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Solution to philosophy

  1. Jul 27, 2004 #1
    The topic probably makes you think I'm crazy, and perhaps I am mistaken. The issue in all philosophy is semantic in nature and english distorts our ability to think. I have a method to solve these issues:


    Please only add to this thread if you have examined the aforementioned website.
    Last edited by a moderator: Apr 21, 2017
  2. jcsd
  3. Jul 27, 2004 #2
    Are you the author? It is an interesting approach to a valid problem. All in all, what I read was interesting. I did not read the entire article, and perhaps that is why I did not encounter practical solutions. May I make a couple of random comments even though I did not read the entire article?

    As per your contention, I have no idea what you mean by flaw, so I cannot complain or refute this. What do you mean by flaw?

    I disagree. They might disagree. As an example, politicans, among others, make a living by using words that others can identify with, albeit in a manner different from the their meaning to the speaker.

    Is this possible? I do not think so. Do you have practical advice, beyond this idealization?

    I do not understand your point here. I know nothing about quarks in any context that I use to refer to dog. A big source of problem here is the difference between denotation and connotation. When you say that the word dog is interpretable, I believe that perhaps you mean that it has a commonly recognized denotative meaning. However, the connotative meaning of dog is subjective and highly personal, and no amount of knowledge of quarks can enable two people to understand what the word dog means to each other simply by hearing the word. One person might associate dog with loveable, wonderful, man's best friend types, whereas the other might associate the word with filthy, terrifying beasts.

    In your list of undefined/misused words, if your expand your list to include words where there is sufficient latitude in connnotative distinction that there is a fair probability of miscommunication, then I suggest that every word in the language should be included in the list.

    Anyway, I basically like the article, at least what I read.
    Last edited by a moderator: Apr 21, 2017
  4. Jul 28, 2004 #3

    I am the author.

    As for 'flaw in the language' I have changed that to 'flaw in the concept.' I propose that a concept that cannot be tranlated into terms of our universe's constituents is uninterpretable (and usage of such a concept could be considered 'flawed') and hence there is no meaning beyond what portions of the words can be tranlated into terms of these constituents.

    As for differing concepts of one word it is true this won't necessarily cause disagreement it will cause confusion if the extent of the difference is great enough. Using different meanings for one word is the same as using two seperate words and if those words are similar enough a problem won't arise immediately. If a disagreement does come up it is very often key to unify which concept is being used.

    I don't really see why any human must make up his or her own definition of existing words. Even so, the practicality arises in obtaining definitions when a disagreement arises and not getting caught up in any unfounded connotations the words have.

    I give solid example debates (not true debates but valid) in http://www.orbular.com/logic/semantic issues.htm
    http://www.orbular.com/logic/specific walkthroughs/example error.html

    I address denotation and connotation in semantic issues. As for the dog it is defined by science in terms of DNA and such all of which is indirectly definable in terms of matter. I'm not saying you must think of dogs in terms of the particles that comprise them. I'm just saying that if you have a word that doesn't express data about universe constituents (such as deserves) then the word can't be interpreted and has no meaning because universe constituents are all that exist.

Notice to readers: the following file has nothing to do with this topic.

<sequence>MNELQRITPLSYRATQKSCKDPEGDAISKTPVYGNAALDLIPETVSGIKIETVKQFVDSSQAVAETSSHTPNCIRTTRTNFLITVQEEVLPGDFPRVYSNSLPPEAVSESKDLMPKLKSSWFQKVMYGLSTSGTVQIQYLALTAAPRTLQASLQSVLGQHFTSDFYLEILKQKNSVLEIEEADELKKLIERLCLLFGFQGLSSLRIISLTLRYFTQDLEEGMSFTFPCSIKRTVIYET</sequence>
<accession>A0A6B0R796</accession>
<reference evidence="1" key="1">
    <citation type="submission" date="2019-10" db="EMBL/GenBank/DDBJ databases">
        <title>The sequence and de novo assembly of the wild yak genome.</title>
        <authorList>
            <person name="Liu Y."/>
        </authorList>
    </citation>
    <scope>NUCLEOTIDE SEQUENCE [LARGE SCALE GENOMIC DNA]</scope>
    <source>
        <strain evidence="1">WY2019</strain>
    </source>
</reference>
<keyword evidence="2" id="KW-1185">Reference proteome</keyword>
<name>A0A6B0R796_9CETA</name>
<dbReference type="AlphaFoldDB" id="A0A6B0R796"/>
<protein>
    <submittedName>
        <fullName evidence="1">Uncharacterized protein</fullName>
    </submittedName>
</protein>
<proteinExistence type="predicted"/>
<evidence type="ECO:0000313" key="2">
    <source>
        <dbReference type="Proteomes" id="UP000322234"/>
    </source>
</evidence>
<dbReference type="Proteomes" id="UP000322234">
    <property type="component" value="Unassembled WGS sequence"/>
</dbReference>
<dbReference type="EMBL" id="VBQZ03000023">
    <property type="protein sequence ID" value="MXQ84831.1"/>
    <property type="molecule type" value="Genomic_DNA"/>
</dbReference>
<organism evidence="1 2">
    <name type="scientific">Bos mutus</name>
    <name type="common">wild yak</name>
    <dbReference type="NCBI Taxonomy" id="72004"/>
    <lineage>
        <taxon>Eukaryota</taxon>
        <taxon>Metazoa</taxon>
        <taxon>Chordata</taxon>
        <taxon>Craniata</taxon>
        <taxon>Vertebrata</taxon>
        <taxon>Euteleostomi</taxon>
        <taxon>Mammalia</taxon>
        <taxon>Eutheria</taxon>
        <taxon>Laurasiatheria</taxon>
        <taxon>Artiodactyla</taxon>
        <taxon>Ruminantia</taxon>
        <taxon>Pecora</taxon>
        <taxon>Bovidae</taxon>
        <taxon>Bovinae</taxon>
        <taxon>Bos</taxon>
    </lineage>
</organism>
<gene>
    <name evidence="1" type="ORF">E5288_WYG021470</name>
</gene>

Last edited by a moderator: Apr 21, 2017
  5. Jul 28, 2004 #4
    damn... we would have to learn alot of new words, and remember the exact value of the factors involved, given any situation... i'm afraid we'd have to stay in middle school for the rest of our lives...
  6. Jul 28, 2004 #5
    Well what you say would be a problem except I'm not saying memorization of words is vital. The key is to be able to work it out afterwards and continue the debate even past and through a disagreement in definition.

    A good example of working with any definition in a debate can be seen at:
    http://orbular.com/logic/specific walkthroughs/example error.html
    Last edited by a moderator: Apr 21, 2017
  7. Jul 30, 2004 #6
    The thing about reason is it's simply not the same as logic. It isn't and a lot of people confuse reason with logic. PLease read Frank Turner's articles on reason for clarification. As for the word issue, yes, words are simply too limited to describe the human experience. The superabundance of reality and the reflection that is equally superabundant which we may extract from an experience is one factor that makes us speechless before novel experiences such as disasters. The thing is, no matter how much words we know, our words will never fully encapsulate an experience in the same manner a photograph does. And even so, a photograph in itself is merely a caricature of reality, a snapshot that can always be taken out of the context of what is really happening when that photo was taken.
  8. Jul 30, 2004 #7
    1. As for Mr Turner's definitions they are irrelevant unless I am using them. As long as you know what I mean when I use each of those words then there is no issue.

    2. Untrue. I'm sure that most people don't off-hand know how to explain such 'magical' things as shrooms, but all human experience is just chemical and can be explained like such. As for the impracticality of this, that is irreleveant for I only say it is theoretically possible.

    3. I don't understand your point with "The thing is, no matter how much words we know, our words will never fully encapsulate an experience in the same manner a photograph does." I agree that the universe has infinite data (most likely). I see no correlation to communication.
    Last edited: Jul 30, 2004
  9. Jul 30, 2004 #8